Yarlung Tsangpo: The Everest of Rivers

Yarlung Tsangpo: The Everest of Rivers

Adventurers call Tibet’s Yarlung Tsangpo the “Everest of Rivers” for good reason. Stretches of it are some of the least-explored places in the world, and tales of failed expeditions abound. With headwaters in western Tibet near Mount Kailash, the river has the highest average elevation—4,000 meters (13,000 feet)—of any major river in the world.

For much of the river’s 3,000 kilometer (1,800 mile) course, it flows east through open valleys on the Tibetan Plateau. But at the eastern end of the Himalayas in southeastern Tibet, the river bends sharply, rushes through one of most dramatic gorges in the world, and descends to the lowlands of the Ganges Delta.

The Yarlung Tsangpo gorge is defined by superlatives. Carved into granitic bedrock, it reaches more than 5,300 meters (17,000 feet) from top to bottom in some places, making it three times deeper than the Grand Canyon. It’s also one of the world’s longest canyons, stretching more than 500 kilometers (300 miles).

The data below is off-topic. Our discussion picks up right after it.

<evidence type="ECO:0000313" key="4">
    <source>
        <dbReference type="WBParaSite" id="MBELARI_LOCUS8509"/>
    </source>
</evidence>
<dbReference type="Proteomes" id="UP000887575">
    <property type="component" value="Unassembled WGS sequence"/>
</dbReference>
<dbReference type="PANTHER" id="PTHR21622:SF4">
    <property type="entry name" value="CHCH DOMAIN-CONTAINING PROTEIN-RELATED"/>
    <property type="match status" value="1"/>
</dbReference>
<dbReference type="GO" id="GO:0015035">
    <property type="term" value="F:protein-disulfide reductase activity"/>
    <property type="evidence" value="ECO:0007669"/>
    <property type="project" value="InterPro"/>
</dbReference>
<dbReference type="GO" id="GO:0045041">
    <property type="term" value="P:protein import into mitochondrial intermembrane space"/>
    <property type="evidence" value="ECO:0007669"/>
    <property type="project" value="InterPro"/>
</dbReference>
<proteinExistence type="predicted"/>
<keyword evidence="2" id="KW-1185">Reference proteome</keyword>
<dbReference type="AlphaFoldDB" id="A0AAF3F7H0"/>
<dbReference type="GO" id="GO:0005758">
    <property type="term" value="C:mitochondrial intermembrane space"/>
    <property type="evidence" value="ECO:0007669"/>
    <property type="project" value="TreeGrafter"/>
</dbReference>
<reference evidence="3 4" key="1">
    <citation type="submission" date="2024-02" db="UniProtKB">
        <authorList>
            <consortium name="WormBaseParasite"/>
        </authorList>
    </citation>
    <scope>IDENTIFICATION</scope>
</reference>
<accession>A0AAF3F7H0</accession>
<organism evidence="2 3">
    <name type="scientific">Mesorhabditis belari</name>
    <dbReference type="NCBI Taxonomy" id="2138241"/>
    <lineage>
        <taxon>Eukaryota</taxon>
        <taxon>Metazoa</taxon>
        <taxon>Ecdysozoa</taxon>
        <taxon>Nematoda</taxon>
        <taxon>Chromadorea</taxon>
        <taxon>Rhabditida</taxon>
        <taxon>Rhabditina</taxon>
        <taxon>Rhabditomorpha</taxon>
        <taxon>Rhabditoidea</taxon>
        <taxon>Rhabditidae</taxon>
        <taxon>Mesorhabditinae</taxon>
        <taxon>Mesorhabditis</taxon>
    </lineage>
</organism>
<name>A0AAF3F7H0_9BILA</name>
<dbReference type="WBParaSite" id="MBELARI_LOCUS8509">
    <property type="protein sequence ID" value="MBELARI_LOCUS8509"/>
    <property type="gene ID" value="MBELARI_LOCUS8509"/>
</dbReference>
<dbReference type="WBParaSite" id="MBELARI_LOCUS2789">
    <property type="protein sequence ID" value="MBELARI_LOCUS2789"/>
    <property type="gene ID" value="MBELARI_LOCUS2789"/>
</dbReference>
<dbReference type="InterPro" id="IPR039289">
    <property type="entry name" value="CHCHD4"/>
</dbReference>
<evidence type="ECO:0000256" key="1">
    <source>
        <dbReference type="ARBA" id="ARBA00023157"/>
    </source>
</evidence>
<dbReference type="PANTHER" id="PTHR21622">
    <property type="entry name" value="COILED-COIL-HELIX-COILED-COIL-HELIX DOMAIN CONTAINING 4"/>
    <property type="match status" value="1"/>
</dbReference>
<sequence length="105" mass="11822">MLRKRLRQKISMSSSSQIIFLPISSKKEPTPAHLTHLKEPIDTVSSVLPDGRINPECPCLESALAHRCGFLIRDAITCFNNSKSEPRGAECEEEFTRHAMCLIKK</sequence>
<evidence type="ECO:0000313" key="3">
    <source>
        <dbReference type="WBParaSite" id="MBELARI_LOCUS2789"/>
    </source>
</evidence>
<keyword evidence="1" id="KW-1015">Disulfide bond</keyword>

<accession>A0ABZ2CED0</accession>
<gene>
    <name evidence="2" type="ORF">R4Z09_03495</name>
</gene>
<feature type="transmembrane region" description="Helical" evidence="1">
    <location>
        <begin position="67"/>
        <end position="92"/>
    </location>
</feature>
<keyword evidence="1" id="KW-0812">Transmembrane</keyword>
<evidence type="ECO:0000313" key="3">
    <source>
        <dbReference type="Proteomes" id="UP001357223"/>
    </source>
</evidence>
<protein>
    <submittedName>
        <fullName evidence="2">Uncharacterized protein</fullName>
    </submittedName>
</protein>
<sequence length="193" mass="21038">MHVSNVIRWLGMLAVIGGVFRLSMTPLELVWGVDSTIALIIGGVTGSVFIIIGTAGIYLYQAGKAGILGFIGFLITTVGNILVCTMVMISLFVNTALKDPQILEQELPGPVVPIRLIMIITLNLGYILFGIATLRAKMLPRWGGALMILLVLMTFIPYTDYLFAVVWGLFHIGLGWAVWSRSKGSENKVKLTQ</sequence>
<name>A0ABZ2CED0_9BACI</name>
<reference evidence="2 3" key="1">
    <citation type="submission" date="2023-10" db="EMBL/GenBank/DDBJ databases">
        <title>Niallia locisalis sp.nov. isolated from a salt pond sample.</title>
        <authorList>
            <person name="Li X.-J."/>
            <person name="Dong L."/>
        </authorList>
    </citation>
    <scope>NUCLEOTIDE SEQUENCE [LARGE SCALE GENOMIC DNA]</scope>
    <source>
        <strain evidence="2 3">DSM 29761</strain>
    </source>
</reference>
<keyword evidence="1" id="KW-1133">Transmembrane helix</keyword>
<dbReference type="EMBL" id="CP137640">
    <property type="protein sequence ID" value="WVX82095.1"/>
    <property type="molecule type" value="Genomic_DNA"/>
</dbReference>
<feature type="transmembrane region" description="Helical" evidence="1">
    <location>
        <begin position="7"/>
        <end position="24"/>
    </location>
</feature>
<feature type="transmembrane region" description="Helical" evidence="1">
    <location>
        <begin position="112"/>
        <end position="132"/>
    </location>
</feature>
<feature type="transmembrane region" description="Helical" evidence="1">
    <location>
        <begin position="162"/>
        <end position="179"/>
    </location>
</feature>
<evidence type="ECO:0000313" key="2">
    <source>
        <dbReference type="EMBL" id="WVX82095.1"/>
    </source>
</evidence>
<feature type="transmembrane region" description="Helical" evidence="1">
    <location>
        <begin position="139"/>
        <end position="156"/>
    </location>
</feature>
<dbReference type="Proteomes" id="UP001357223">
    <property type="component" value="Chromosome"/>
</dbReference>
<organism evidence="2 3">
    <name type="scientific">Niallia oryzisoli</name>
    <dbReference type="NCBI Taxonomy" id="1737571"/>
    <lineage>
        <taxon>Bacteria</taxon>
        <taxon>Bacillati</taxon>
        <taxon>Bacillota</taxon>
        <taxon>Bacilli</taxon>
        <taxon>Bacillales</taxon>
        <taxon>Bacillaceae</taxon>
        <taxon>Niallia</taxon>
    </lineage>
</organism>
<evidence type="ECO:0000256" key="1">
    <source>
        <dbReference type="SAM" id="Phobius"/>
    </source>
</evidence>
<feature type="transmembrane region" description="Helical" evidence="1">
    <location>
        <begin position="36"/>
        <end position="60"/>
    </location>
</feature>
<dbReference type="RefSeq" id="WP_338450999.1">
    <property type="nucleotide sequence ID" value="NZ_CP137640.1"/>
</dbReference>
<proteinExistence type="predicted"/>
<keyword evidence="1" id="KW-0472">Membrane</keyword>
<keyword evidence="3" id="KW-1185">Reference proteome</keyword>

The image above shows one of the most inaccessible and rugged sections, a part near the canyon entrance where the river passes between two major peaks: the 7,782-meter (25,446-foot) Namcha Barwa and the 7,294-meter (23,462-foot) Gyala Peri.

The image above is a composite, draping a false-color view from February 25, 2004, over a three-dimensional model of the area. The images and stereoscopic data behind the model were acquired by the Advanced Thermal Emission and Reflection Radiometer (ASTER) on NASA’s Terra spacecraft. Vegetated areas range in color from red to pink; snow is white; water is black; and bare rock is earth-toned.

In 2002, a group of seven people led by filmmaker Scott Lindgren set out to become the first party to kayak the upper gorge. While previous attempts had ended in tragedy, Lindgren’ group prevailed after 45 harrowing days on the water. They didn’t do it alone, though. A team of 93 others accompanied them on land, carrying food and supplies.

They also had help from above. The heart of the gorge is so inaccessible that maps weren’t available when they were planning the expedition. To prepare, Lindgren’s team spent dozens of hours poring over satellite imagery of every mile of the river. “You know you’re screwed when you’re scouting from space,” one of the kayakers joked to Outside magazine.

NASA image courtesy of GSFC/METI/ERSDAC/JAROS, and the U.S./Japan ASTER Science Team. Caption by Adam Voiland.

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